Conclusion

The authors believe that steps must be taken to provide an acceptable set of universal standards for radiographic image transfer and presentation on CDs. Despite advancements in the creation of regional PACS networks among care facilities and direct links between community hospitals and referral centers, the CD remains the most frequently used transfer vehicle. The vendor viewing platforms contained within CDs require some uniform access and presentation features. Ideally, transferred images will upload and be viewable on all host platforms with a standardized base level of functionality and intuitivism required. A base level of quality images at the DICOM level adequate for diagnostic and treatment purposes should accompany each patient transfer. Although all features of individual software platforms need not conform, an acceptable minimum level of functions is suggested. The authors recommend establishment of standards whereby (1) all CDs or other transfer vehicles include the true noncompressed DICOM images; (2) these true fidelity images easily download and render images capable of review for primary diagnosis on basic computer viewing platform systems; and (3) imaging data are presented in a format whereby the essential software functions of image advancement, window-setting applications, and additional software downloads or requirements are consistent. Adoption of these basic minimum standards will allow each software manufacturer to continue to develop signature features yet retain a baseline level of function with which clinicians may become skilled. Undoubtedly, such action will greatly improve physician efficiency, decrease costs, decrease duplication of services, increase satisfaction among patients and physicians, and improve the quality of care.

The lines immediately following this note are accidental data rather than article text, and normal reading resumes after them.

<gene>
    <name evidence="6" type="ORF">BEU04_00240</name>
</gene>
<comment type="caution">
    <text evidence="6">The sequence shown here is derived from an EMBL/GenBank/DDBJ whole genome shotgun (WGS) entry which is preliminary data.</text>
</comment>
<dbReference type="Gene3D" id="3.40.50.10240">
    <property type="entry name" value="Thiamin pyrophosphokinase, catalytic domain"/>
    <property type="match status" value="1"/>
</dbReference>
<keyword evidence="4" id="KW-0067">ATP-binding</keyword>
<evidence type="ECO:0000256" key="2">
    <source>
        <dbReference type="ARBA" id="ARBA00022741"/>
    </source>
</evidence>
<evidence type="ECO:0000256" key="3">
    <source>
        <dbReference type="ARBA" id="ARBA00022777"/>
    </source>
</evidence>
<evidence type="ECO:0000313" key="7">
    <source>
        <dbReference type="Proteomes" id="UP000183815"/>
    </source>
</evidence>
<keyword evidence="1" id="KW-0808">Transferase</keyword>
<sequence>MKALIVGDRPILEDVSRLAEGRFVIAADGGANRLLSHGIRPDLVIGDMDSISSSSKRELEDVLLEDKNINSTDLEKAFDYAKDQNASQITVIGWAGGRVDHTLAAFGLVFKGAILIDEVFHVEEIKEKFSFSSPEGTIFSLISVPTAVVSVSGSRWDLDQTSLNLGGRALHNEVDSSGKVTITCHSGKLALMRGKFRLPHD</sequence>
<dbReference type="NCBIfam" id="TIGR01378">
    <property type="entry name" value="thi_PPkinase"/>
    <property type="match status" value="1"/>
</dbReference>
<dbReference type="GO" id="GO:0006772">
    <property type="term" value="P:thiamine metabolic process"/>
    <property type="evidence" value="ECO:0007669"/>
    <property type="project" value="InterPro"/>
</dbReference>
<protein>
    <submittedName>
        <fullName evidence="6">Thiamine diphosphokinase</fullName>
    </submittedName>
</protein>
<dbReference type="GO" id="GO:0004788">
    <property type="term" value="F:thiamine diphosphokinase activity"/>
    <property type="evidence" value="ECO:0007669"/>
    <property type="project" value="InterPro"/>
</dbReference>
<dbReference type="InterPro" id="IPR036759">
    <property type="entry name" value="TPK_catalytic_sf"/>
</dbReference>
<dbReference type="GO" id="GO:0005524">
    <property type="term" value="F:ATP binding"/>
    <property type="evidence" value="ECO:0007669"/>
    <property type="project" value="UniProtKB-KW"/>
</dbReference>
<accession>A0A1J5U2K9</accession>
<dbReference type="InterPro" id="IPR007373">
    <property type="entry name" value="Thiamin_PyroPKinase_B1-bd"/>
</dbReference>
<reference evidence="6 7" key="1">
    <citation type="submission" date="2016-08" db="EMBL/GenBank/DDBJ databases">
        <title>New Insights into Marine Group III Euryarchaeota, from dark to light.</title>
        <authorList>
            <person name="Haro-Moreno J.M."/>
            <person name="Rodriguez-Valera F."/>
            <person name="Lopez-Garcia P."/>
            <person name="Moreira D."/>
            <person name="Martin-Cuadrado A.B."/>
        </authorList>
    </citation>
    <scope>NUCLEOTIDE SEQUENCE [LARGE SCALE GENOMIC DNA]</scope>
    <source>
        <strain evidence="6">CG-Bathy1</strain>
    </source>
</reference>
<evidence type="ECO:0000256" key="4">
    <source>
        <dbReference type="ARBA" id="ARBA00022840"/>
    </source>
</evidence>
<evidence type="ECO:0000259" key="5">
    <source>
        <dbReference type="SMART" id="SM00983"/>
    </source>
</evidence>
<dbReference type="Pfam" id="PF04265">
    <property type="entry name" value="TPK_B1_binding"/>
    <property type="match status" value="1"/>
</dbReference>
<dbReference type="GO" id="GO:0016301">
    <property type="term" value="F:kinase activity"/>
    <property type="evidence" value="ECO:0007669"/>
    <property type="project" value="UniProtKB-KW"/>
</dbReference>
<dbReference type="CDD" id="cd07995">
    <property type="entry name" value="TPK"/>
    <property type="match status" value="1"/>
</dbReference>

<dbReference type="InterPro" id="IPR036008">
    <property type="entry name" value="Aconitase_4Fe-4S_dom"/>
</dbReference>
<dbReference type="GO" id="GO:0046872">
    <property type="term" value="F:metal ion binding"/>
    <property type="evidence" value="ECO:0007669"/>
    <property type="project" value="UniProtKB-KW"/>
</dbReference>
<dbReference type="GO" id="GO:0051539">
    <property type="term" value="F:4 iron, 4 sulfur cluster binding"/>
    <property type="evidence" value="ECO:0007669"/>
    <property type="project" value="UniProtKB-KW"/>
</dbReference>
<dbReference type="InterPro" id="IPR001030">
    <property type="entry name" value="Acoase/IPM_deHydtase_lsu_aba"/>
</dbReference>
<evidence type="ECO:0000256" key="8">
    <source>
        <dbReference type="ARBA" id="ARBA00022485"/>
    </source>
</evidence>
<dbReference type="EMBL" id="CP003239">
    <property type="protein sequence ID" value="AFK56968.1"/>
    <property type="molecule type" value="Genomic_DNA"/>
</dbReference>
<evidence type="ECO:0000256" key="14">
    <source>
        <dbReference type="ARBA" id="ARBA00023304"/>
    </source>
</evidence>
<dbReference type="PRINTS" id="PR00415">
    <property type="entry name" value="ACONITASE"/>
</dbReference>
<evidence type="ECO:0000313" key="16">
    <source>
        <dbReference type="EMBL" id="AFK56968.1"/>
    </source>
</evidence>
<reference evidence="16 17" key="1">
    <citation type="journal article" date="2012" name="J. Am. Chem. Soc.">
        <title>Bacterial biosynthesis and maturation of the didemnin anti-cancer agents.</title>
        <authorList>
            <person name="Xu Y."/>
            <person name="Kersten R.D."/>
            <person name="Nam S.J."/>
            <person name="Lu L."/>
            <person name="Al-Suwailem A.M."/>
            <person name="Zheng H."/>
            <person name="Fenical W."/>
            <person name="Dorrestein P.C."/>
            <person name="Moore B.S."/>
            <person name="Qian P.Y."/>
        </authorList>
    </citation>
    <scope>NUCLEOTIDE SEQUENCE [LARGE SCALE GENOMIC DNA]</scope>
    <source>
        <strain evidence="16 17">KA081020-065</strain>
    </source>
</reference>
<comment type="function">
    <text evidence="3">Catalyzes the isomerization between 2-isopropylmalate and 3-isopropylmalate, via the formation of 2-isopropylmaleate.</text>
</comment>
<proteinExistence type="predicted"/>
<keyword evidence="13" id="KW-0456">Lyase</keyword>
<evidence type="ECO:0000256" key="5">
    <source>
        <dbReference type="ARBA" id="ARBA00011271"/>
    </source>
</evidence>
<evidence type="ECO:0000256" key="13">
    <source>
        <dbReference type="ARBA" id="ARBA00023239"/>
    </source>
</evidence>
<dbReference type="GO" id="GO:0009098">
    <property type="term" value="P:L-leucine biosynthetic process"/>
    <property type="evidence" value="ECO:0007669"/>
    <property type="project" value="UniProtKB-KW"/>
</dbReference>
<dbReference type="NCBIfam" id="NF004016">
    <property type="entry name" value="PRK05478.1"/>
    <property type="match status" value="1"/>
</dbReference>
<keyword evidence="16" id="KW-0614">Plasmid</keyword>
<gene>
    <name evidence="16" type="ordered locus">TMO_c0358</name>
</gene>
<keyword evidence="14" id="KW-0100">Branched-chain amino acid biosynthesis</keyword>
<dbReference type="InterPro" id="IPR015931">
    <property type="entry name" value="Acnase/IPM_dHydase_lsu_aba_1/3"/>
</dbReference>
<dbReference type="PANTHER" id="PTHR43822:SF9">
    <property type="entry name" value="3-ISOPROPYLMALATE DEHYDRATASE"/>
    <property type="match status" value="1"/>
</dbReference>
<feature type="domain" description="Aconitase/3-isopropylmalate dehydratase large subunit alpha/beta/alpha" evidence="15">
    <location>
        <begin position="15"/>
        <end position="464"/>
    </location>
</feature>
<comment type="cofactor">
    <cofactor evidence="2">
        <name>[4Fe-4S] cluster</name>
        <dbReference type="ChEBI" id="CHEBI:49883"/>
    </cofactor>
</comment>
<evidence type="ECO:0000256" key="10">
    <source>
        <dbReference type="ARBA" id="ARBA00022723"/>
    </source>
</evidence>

References

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Number of Imaging Studies According to Anatomic Site

Anatomic SiteNo. of Imaging Studies
Femur10
Knee7
Humerus6
Foot6
Tibia5
Upper extremity4
Hip3
Lower extremity2
Ankle2
Fibula2
Pelvis2
Sacrum1

Distribution of Imaging Modalities

Imaging ModalityNo.
Magnetic resonance image29
Plain radiograph28